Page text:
New Real Estate Wiki site wants to wikify real estate

By Catherine Contiguglia | April 03, 2008 03:36PM

A new wiki Website aims to be the Wikipedia of residential real estate, and hopes that brokers that use it won’t be too self-promotional.

So far, 157 New York agent profiles are listed on the Real Estate Wiki site, www.realestatewiki.com. The nonprofit launched in January and features thousands of entries, ranging from broker listings to frequently asked questions and definitions of real estate terms. The site’s founders patrol it and remove material they find to be blatantly promotional. 

The site, founded by about 20 real estate professionals, is divided into two categories, one for consumers and for the pros. It functions like Wikipedia, where anyone can post and edit entries.

However, because it is still at an early stage, Real Estate Wiki is not set up to navigate by region. And most of the posts were created by the site’s founders or taken from collaborating real estate databases, instead of coming from traditional user-generated “wiki” posts.

“We are only barely scratching the surface of information,” said Stefan Swanepoel, an Orange County, Calif.-based co-founder who has authored several real estate books and publishes the annual Swanepoel Trends Report.
Swanepoel said several real estate databases agreed to transfer thousands of industry member profiles. Notices were then sent out to those professionals to invite them to edit their profiles. 

One New York industry leader whose profile is listed, Halstead President Diane Ramirez, said she hadn’t heard about the Website yet and didn’t know her profile was posted. But she said that with careful monitoring, it could become a useful tool for the industry.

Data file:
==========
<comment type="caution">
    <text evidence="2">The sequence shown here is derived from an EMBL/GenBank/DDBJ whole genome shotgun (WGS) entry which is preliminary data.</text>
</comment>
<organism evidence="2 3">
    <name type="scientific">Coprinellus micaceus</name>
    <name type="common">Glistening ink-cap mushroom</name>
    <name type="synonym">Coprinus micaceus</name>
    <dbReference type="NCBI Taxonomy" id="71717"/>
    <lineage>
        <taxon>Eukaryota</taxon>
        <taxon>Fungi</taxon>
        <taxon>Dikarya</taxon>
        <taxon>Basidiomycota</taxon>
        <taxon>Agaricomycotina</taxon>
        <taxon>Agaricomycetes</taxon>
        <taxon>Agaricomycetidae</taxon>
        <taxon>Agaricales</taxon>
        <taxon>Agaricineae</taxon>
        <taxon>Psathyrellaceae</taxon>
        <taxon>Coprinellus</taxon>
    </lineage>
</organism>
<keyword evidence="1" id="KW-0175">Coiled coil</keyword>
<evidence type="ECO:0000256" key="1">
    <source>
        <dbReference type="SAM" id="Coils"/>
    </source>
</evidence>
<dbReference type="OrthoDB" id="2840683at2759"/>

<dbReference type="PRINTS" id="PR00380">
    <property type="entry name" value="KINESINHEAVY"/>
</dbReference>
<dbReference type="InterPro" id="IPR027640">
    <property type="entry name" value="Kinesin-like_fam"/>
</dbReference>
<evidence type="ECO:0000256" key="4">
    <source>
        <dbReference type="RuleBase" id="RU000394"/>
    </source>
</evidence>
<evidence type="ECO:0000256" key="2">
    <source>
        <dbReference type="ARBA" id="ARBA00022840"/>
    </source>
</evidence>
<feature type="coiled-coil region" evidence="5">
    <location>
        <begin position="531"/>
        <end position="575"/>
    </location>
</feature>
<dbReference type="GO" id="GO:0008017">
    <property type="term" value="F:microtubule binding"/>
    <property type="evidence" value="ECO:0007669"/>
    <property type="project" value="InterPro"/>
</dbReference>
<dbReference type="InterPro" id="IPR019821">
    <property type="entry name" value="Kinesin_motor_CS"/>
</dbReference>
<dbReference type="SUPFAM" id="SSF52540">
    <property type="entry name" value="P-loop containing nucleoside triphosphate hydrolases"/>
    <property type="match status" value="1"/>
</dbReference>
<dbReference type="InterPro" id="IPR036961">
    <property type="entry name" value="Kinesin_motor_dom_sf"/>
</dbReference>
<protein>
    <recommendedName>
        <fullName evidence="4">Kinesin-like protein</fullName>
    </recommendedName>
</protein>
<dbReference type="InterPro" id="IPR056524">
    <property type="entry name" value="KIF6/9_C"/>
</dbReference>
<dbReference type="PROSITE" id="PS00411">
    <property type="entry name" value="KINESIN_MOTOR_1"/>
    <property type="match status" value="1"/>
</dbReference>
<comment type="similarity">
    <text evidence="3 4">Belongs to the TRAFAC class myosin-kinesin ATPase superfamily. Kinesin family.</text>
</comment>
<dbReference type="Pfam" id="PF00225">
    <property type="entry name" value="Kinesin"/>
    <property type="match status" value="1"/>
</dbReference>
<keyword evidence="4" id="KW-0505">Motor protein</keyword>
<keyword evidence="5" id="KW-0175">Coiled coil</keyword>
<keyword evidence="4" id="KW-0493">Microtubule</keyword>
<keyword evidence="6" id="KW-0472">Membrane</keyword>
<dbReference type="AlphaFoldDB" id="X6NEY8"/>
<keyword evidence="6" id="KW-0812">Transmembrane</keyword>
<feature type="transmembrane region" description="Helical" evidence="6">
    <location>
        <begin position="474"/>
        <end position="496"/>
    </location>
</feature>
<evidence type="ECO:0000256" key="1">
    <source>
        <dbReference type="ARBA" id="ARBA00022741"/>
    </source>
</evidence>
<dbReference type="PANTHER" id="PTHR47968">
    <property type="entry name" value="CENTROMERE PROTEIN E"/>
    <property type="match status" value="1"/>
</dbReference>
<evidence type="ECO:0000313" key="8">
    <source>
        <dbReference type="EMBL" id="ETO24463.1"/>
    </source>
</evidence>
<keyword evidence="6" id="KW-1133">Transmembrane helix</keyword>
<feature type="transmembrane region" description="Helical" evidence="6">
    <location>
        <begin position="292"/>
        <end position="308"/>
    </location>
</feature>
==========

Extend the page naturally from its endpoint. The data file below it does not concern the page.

“We think information is key,” said Ramirez, who added that the Website would be helpful if it is has “none of the gossip or self promotional press releases, buttons, bells and what not. Consumers do like clean content, so if they hold true to what their mission is, I will definitely keep an eye on it.”

To remove promotional items and inaccurate information, Swanepoel said the site employs several real estate professionals who track changes made to the site and determine whether they are accurate and appropriate. The site’s staffers receive a small monthly stipend.

Swanepoel would not reveal the names of any of those involved in founding or running the site in order to keep the site “neutral and objective.” 

Swanepoel said the site would receive no revenue, and that it exists only as a collaborative real estate information source.

“This is a service lacking in the industry, and this is such a large necessity,” he said. “We didn’t see anybody doing it, so we just decided to jump in and start.” 


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